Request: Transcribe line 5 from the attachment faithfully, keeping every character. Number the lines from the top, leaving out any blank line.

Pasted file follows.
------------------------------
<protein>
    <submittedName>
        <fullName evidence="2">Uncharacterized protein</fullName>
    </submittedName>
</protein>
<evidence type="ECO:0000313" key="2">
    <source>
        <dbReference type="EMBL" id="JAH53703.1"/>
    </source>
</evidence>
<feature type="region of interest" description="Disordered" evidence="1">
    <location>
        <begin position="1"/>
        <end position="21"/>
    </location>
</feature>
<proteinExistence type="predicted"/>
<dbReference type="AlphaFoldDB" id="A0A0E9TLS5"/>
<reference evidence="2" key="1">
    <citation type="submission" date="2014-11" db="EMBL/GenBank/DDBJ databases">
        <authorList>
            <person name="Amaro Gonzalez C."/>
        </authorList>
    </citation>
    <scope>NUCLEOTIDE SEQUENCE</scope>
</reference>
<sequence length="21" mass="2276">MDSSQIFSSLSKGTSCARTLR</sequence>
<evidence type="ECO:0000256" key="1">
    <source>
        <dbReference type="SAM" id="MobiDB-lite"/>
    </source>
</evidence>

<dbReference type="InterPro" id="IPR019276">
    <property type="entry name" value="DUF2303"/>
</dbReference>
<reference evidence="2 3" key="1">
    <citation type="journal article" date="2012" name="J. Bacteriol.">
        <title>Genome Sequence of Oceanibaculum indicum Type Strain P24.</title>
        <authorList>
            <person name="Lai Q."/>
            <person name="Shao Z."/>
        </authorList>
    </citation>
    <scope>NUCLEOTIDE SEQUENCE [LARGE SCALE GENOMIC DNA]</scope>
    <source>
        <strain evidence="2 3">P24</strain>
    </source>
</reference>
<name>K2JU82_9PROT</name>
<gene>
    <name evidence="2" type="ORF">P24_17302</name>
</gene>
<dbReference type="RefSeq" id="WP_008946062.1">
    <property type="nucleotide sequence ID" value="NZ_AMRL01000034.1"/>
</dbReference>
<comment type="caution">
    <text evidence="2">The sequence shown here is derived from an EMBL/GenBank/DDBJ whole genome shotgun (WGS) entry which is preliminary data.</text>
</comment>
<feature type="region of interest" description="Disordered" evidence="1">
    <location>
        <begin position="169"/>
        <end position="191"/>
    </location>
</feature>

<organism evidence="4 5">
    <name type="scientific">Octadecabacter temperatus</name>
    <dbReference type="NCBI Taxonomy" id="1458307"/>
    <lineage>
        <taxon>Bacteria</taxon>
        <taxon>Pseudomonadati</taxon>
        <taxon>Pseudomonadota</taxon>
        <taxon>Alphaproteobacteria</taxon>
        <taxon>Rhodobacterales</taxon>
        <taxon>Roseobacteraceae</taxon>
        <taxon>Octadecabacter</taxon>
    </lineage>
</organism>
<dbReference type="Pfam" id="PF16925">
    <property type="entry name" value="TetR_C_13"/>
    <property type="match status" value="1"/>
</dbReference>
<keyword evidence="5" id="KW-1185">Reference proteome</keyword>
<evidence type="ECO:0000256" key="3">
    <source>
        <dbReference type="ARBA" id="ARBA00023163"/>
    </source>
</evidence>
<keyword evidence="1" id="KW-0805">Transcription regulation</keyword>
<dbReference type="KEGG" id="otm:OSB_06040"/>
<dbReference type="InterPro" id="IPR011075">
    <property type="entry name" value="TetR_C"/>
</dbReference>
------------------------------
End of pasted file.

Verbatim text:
</protein>